- Attitudes toward standards for a given technology often follow a common lifecycle.
- Being involved with standards development can offer a company strategic advantages.
- While there are many benefits to being involved with standards development, there are also some risks to consider.
- Demystifying Standards Development and the Benefits of Involvement
- IIC's Global Industry Standards for Industrial IoT White Paper
- Visit PMMI's Business Intelligence Library and download their executive summaries of their latest reports for free
|Read the transcript below:|
Now, what really stood out to me about this white paper—and what was interesting about it—is that rather than just walking the reader through specific standards and the minutiae of their provisions, this paper actually presented a vision of how standards affect the business landscape, and how companies can turn their involvement with the creation of these standards into a market strategy.
So, first it’s useful to understand why we are seeing the proliferation of so many new standards right now. The reason is that there’s a common pattern we see in the lifecycle of technologies, and many of the technologies used in industry are reaching a certain stage in that cycle now.
In essence, when technologies are first being developed, standards are often eschewed because these products are proprietary or even experimental – as such, any restriction at all on their development is seen to essentially stymie innovation.
Once commercialization picks up pace for these technologies, vendors are focused on locking customers in to their unique offering. That too means any kind of standard offering interoperability could be a detriment to their business model. However, when the technology becomes more mature and begins to reach a commodity status, customers increasingly desire integration so that they can migrate from one product or system to another, or potentially engage in best-of-breed sourcing and procurement.
Suppliers, meanwhile, want to broaden their customer base rather than selling to the same end-users over and over again, which has stopped ensuring growth and become a drag on it instead. So the vendor lock in model has outlived its original purpose – that’s where we are now.
As you can imagine, that’s why this whitepaper is making suggestions as to how suppliers can get involved in the standards-making process.
So, what this white paper most effectively walks readers through is what the pros and cons of being involved in standards-making efforts might be. On the one hand, earlier involvement in standards development will allow companies to position themselves as thought leaders; it will allow them to prepare for the implementation of future standards earlier in their product development lifecycles; and most importantly, it will allow them to put their finger on the scale, and influence the standard that is initially devised so that it works with their product and their product works with it.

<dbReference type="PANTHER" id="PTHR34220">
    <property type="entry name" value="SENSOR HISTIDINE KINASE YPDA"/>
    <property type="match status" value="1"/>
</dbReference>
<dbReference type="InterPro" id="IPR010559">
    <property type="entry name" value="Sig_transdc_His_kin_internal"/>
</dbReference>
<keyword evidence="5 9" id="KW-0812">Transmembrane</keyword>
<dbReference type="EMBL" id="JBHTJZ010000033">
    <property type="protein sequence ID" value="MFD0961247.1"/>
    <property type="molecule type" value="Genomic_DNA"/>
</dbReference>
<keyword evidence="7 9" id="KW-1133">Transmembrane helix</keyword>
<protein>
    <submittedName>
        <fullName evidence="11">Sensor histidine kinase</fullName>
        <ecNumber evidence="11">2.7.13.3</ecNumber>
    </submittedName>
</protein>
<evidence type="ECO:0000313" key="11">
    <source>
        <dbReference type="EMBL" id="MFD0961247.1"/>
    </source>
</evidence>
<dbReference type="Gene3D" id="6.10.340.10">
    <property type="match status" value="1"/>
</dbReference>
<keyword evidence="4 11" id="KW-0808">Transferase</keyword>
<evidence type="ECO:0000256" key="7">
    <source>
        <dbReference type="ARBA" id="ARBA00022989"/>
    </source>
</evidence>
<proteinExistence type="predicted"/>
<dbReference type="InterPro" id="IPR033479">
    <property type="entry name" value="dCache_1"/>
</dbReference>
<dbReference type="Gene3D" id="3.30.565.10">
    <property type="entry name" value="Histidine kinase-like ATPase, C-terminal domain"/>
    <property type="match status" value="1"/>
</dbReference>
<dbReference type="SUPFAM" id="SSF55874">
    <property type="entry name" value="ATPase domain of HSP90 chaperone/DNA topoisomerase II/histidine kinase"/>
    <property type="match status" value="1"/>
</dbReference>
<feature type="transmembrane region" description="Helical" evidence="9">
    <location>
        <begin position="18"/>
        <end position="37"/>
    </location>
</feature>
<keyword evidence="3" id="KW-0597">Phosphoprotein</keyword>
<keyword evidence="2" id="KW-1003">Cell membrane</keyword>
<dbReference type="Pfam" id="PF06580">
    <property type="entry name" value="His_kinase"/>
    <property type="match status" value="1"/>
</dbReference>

On the other hand, there are some risks. For instance, if your company has a particularly proprietary or innovative technology, involvement in a standards committee could involve some leakage of valuable intellectual property. Not only that, but involvement may be a drain on time and resources. One consideration to make for smaller companies in particular is whether or not the influence they have on the committee will yield enough benefits to justify the cost of involvement.
On all of these points and more, the whitepaper gives some useful tips on how to evaluate your companies place in the market and decide what the appropriate degree of standards-making engagement is.
As an example, the paper discusses procedure for cataloging the various different building blocks of a given product’s technology stack, and making the relationship of each component to standards currently being developed. The goal of this is to allow companies to identify the commodity components in their products which they are comfortable participating in standards development for, so that they can separate them from the more proprietary, value-added technologies they want to guard.
In addition to that, advice is given on designing corporate governance policies and authoring participation agreements with standards making bodies to protect intellectual property to the greatest extent possible, should companies engage in standards making activities for these more proprietary components.
So, this paper is a very interesting read – I think it could be useful to many companies – and as well as the strategic advice offered, it has several very useful appendixes that detail past, present, and future standards relating to various different types of technologies, as well as a list of standards development organizations, industry consortia, and other associations. If this is something your company is interested in learning more about, I can’t recommend it highly enough.